John McCain continues to show surprising strength in head-to-head matchups against both Hillary Clinton and Barack Obama, but now there’s evidence that he may be able to do something no Republican Presidential candidate has done in 20 years, win in traditionally Democratic states:
John McCain holds statistically insignificant leads over both Hillary Clinton and Barack Obama in New Jersey. It’s McCain 45%, Clinton 42% and McCain 46%, Obama 45%. This reflects a significant change from a month ago when Clinton held a double-digit lead over McCain.
McCain now leads Clinton by twenty-nine points among men in the Garden State. Clinton leads McCain by twenty-one points among women. With Obama as the nominee, the gender gap is smaller—McCain leads by nine among men but trails by seven among women.
New Jersey has not voted for a Republican Presidential candidate in twenty years. John Kerry won the state by seven percentage points in Election 2004. Democrats enjoyed double digit victories in Election 2000 and Election 1996. If McCain is able to make the state competitive this fall, it could be a very positive sign for his campaign. However, in recent years, several GOP candidates have done well in spring polls only to see their hopes fade in the fall.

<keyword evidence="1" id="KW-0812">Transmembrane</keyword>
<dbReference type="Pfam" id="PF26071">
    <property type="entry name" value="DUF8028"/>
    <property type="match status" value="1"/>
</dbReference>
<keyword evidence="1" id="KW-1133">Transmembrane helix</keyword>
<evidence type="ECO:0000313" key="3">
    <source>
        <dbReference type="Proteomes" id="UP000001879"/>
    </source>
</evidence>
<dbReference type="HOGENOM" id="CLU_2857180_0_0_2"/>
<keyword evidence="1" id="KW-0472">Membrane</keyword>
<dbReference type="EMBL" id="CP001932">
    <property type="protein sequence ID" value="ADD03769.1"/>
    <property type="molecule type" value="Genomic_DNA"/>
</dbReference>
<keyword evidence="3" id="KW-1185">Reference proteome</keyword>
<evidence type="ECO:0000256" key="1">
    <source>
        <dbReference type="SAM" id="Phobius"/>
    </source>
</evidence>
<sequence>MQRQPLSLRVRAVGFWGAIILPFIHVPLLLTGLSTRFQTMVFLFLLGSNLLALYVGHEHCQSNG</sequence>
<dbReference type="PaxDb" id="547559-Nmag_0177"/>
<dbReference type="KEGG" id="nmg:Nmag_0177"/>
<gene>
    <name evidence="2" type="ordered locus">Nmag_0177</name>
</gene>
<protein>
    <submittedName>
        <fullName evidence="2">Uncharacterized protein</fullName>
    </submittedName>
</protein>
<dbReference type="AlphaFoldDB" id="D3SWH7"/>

There are several caveats to the poll, not the least of them being the fact that it is still very early in the race and the Democrats don’t have a nominee yet.
In the end, McCain may lose New Jersey in November, but if he can make the state competitive he would force whoever the Democratic nominee is to expend resources in states that, for the past two decades, have been considered safe, which will go a long way toward putting together the kind of coalition he needs to win.
Once again, though, it looks like this election cycle is going to be one that breaks all the rules.